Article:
You are previewing Mathematica Data Analysis.
O'Reilly logo
Mathematica Data Analysis

Book Description

Learn and explore the fundamentals of data analysis with power of Mathematica

About This Book

  • Use the power of Mathematica to analyze data in your applications

  • Discover the capabilities of data classification and pattern recognition offered by Mathematica

  • Use hundreds of algorithms for time series analysis to predict the future

  • Who This Book Is For

    The book is for those who want to learn to use the power of Mathematica to analyze and process data. Perhaps you are already familiar with data analysis but have never used Mathematica, or you know Mathematica but you are new to data analysis. With the help of this book, you will be able to quickly catch up on the key points for a successful start.

    What You Will Learn

  • Import data from different sources to Mathematica

  • Link external libraries with programs written in Mathematica

  • Classify data and partition them into clusters

  • Recognize faces, objects, text, and barcodes

  • Use Mathematica functions for time series analysis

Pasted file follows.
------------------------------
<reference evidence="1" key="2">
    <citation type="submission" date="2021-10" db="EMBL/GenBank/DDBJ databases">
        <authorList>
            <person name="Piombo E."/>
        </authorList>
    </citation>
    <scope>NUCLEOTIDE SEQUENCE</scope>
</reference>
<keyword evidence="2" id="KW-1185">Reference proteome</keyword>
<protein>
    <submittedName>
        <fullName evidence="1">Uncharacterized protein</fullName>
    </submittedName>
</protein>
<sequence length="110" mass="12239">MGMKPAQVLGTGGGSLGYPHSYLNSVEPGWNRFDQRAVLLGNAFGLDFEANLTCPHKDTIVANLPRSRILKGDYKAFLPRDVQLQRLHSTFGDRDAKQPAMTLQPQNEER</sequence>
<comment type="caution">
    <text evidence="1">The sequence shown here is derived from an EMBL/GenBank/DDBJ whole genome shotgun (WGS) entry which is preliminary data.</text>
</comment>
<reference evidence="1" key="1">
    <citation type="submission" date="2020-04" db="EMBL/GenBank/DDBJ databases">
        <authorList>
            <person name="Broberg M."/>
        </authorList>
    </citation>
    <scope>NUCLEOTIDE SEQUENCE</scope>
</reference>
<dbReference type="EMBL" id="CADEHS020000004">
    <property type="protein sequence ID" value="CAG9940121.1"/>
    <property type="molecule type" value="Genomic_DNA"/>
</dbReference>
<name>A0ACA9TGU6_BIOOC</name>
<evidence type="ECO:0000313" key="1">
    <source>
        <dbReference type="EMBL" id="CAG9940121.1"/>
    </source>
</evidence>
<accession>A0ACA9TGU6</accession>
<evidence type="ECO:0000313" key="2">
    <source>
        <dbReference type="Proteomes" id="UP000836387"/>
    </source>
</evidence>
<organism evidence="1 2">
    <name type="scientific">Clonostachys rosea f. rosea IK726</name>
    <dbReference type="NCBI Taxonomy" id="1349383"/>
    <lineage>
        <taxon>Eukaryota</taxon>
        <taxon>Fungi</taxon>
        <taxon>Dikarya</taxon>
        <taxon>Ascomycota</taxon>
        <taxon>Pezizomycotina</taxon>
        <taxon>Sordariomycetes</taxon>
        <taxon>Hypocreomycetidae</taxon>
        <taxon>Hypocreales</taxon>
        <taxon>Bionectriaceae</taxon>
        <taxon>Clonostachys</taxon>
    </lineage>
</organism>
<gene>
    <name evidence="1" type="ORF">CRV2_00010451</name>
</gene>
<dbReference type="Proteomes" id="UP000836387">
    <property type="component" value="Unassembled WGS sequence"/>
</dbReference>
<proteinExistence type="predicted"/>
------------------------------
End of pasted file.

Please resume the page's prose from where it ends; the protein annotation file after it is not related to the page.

• Use algorithms for statistical data processing

  • Predict the result based on the observations

  • In Detail

    There are many algorithms for data analysis and it’s not always possible to quickly choose the best one for each case. Implementation of the algorithms takes a lot of time. With the help of Mathematica, you can quickly get a result from the use of a particular method, because this system contains almost all the known algorithms for data analysis.

    If you are not a programmer but you need to analyze data, this book will show you the capabilities of Mathematica when just few strings of intelligible code help to solve huge tasks from statistical issues to pattern recognition. If you're a programmer, with the help of this book, you will learn how to use the library of algorithms implemented in Mathematica in your programs, as well as how to write algorithm testing procedure.

    With each chapter, you'll be more immersed in the special world of Mathematica. Along with intuitive queries for data processing, we will highlight the nuances and features of this system, allowing you to build effective analysis systems.

    With the help of this book, you will learn how to optimize the computations by combining your libraries with the Mathematica kernel.

    Style and approach

    This book takes a step-by-step approach, accompanied by examples, so you get a better understanding of the logic of writing algorithms for data analysis in Mathematica. We provide a detailed explanation of all the nuances of the Mathematica language, no matter what your level of experience is.

    Downloading the example code for this book. You can download the example code files for all Packt books you have purchased from your account at http://www.PacktPub.com. If you purchased this book elsewhere, you can visit http://www.PacktPub.com/support and register to have the code file.

    Table of Contents

    1. Mathematica Data Analysis
      1. Table of Contents